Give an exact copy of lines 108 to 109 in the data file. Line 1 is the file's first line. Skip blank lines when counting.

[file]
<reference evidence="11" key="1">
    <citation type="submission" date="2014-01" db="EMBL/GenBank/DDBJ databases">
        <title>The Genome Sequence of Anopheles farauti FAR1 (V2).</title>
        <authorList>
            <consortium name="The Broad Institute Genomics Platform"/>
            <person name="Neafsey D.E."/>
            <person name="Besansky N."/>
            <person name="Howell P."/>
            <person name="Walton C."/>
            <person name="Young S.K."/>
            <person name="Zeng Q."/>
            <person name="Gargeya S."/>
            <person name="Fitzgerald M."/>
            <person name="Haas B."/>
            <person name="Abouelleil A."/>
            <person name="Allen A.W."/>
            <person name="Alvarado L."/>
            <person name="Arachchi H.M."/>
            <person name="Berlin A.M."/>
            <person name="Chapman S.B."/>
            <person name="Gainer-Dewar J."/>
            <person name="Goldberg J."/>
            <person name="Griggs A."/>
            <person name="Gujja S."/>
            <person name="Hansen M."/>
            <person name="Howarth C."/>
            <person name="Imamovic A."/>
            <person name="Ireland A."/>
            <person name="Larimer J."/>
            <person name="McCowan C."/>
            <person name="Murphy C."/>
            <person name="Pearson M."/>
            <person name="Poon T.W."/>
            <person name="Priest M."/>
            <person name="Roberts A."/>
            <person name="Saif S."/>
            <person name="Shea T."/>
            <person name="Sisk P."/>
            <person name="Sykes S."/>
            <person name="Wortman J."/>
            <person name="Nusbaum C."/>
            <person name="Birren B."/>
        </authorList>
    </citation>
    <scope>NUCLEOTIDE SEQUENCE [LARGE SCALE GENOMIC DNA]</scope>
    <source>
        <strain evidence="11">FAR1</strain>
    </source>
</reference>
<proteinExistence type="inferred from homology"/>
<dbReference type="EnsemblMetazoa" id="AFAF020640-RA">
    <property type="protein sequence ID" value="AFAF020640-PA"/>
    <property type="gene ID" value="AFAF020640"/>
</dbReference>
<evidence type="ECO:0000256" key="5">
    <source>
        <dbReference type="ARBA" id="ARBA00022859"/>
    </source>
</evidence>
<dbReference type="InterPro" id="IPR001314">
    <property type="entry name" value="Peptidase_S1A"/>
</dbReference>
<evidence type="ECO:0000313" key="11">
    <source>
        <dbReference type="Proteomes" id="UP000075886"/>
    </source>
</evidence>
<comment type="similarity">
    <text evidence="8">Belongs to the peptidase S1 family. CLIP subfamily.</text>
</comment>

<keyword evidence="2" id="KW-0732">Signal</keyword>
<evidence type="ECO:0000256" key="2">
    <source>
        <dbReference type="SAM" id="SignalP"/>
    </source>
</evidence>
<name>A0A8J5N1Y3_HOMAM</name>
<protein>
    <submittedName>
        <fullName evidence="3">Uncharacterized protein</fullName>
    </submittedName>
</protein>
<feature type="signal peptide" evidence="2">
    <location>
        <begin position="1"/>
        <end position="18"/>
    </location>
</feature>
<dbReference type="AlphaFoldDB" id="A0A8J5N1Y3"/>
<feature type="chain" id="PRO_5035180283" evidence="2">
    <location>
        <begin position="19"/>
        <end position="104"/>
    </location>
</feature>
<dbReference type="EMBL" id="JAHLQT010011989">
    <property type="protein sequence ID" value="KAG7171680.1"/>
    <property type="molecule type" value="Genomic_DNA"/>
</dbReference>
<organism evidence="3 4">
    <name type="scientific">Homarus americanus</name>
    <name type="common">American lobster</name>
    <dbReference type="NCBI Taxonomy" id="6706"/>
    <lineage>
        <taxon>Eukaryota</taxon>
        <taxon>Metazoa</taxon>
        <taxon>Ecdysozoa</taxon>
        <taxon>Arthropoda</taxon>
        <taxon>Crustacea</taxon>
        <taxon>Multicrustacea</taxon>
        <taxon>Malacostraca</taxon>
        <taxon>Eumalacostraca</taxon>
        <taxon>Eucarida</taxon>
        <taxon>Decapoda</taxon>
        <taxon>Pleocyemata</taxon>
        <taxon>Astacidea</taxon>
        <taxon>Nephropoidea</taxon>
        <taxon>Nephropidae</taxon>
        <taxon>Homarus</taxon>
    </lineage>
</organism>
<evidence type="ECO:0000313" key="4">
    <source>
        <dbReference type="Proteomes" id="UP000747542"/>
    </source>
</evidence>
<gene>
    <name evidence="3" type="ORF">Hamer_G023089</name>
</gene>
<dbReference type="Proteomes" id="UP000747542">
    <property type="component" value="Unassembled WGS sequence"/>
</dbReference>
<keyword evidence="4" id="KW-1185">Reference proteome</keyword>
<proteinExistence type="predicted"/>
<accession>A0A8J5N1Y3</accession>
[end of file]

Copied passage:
        <taxon>Arthropoda</taxon>
        <taxon>Crustacea</taxon>